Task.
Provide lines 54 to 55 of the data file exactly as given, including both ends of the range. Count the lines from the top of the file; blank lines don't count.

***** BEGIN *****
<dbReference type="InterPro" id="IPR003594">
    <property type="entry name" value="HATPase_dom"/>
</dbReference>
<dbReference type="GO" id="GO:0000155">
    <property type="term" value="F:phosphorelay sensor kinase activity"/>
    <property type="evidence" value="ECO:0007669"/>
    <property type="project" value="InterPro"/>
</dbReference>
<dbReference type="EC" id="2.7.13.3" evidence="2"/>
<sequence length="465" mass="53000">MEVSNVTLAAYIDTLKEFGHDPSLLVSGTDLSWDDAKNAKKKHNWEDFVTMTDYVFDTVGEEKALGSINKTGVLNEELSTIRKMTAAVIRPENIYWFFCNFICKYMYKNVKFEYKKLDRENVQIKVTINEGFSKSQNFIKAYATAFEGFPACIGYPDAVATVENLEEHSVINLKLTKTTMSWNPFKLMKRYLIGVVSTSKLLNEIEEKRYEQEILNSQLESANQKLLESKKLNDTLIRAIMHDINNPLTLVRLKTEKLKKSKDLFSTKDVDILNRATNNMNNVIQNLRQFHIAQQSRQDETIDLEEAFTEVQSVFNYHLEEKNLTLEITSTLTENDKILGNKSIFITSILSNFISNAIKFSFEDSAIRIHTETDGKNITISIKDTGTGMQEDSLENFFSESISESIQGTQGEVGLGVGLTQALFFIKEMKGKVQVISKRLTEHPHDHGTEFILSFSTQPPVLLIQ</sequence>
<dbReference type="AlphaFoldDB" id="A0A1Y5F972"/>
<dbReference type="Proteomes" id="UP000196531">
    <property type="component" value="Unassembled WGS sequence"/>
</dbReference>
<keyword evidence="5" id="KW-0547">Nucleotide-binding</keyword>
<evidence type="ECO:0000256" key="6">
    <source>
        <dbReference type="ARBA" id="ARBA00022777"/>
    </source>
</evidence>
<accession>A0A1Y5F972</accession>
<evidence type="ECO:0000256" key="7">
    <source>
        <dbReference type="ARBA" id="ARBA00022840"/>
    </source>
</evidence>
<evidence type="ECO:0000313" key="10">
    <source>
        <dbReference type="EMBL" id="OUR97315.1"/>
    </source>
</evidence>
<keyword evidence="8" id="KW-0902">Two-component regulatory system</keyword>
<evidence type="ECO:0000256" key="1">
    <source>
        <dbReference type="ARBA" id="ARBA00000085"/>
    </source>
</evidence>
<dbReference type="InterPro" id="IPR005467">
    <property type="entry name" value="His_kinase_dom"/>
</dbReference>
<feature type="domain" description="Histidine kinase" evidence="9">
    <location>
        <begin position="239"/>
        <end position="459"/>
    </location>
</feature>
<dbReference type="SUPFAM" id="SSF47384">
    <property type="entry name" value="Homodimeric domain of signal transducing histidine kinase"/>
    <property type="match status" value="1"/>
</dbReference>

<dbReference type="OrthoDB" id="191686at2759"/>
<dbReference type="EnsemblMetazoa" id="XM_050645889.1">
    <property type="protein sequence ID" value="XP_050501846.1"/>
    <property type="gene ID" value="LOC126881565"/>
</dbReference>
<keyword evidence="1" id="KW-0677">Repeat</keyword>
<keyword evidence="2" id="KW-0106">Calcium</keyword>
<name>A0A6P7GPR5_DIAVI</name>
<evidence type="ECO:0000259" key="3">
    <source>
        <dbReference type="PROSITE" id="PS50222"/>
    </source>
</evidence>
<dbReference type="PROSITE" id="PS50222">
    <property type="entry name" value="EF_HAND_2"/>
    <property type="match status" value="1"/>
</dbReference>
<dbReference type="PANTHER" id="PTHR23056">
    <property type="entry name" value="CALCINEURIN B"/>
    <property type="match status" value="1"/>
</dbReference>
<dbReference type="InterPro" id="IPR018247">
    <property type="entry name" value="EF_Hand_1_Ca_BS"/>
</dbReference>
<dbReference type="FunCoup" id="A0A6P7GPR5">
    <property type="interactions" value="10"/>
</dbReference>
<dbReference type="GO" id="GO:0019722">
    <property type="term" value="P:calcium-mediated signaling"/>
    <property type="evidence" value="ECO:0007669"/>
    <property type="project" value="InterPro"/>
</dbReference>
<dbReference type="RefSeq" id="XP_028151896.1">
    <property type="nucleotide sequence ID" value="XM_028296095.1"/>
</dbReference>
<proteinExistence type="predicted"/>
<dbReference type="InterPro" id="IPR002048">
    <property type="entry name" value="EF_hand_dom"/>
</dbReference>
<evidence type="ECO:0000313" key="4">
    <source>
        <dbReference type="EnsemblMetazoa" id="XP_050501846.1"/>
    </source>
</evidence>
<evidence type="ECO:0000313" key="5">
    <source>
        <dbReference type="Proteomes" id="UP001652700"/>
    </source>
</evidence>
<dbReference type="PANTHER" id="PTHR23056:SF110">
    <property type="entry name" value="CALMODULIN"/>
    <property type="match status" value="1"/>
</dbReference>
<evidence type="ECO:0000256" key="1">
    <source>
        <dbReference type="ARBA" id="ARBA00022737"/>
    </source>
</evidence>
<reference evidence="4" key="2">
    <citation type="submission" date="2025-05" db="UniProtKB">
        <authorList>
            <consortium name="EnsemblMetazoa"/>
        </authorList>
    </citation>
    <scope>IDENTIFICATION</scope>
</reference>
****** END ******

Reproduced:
    <property type="gene ID" value="LOC126881565"/>
</dbReference>